Plasma spray coating was effected to form an electrolyte layer of yttria-stabilized zirconia (yttria: 8 mol. %) on a porous substrate of calcia-stabilized zirconia (calcia 10 mol. %). The temperature of the formed electrolyte layer was raised to 1450° C. at an increment rate of 50° C./hour. Then, the layer was maintained at that temperature for six hours. Thereafter, the temperature of the layer was lowered at a reduction rate of 50° C./hour.

A second electrolyte layer was obtained in exactly the same manner except that it was subjected to only the plasma spray coating.

The gas permeability coefficient of the first electrolyte layer which was subjected to both the plasma spray coating and the heat treatment, and that of the second electrolyte layer which was subjected to only the plasma spray coating were measured using nitrogen gas at 25° C. As a result, the layer which was only plasma spray coated had a gas permeability coefficient of 3.0×10-6 cm4 /g·sec, whereas the layer which was plasma spray coated and then heat treated had a gas permeability coefficient of 0.6×10-6 cm4 /g·sec. Thus, it was found that the heat treatment enabled a five-to-one (1/5) reduction in the gas permeability coefficient.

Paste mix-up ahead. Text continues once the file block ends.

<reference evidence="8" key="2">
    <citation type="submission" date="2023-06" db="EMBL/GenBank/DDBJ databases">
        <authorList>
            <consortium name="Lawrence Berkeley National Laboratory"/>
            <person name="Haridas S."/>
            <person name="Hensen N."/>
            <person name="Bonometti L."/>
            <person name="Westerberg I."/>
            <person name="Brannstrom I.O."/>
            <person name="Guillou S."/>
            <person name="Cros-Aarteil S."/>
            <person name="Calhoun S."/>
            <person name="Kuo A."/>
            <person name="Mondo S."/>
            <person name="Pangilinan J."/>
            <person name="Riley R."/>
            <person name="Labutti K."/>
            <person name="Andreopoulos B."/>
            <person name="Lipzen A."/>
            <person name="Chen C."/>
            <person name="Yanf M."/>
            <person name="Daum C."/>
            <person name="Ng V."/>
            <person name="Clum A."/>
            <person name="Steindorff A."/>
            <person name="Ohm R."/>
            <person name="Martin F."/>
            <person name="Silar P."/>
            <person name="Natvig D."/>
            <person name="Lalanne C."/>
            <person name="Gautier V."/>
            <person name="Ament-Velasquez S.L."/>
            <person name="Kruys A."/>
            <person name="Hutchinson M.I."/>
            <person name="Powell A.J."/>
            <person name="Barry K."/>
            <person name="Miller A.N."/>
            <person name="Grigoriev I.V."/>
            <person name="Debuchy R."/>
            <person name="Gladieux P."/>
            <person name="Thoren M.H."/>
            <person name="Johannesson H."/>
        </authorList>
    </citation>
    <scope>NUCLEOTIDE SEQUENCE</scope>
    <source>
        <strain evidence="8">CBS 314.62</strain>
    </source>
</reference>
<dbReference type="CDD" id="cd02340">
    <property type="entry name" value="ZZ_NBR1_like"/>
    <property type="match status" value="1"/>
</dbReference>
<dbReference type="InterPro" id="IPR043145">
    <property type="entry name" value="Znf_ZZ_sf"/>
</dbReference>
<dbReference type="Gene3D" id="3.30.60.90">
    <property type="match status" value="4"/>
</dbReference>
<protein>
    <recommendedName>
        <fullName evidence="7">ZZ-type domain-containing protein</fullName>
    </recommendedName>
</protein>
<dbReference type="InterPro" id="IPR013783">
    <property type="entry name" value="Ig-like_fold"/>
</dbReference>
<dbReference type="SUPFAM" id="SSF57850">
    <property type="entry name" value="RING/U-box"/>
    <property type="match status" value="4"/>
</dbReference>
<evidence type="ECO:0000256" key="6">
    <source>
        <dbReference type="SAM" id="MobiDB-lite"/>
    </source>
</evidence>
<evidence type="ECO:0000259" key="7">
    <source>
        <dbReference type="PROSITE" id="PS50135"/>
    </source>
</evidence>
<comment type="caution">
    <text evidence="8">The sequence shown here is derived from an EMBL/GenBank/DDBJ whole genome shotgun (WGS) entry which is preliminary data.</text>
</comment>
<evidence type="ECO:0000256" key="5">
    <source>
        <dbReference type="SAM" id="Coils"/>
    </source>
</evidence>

EXAMPLE 2

A third electrolyte layer, which was plasma spray coated and then heat treated, as well as a fourth electrolyte layer, which was only plasma spray coated, were obtained under exactly the same conditions as in Example 1 except that porous alumina substrates were used. When their gas permeability coefficients were measured, the third electrolyte layer had agas permeability coefficient which was at least ten times greater than thatof the fourth electrolyte layer. The reason for this fact was considered tobe as follows: the thermal expansion coefficient (8×10-6) of theporous alumina substrate was so different from the thermal expansion coefficient (10×10-6) of the third electrolyte layer of yttria-stabilized zirconia that cracks were formed in the electrolyte layer which was thinner than the substrate. In fact, the formation of cracks in the electrolyte layer was confirmed by microphotography using anelectron microscope.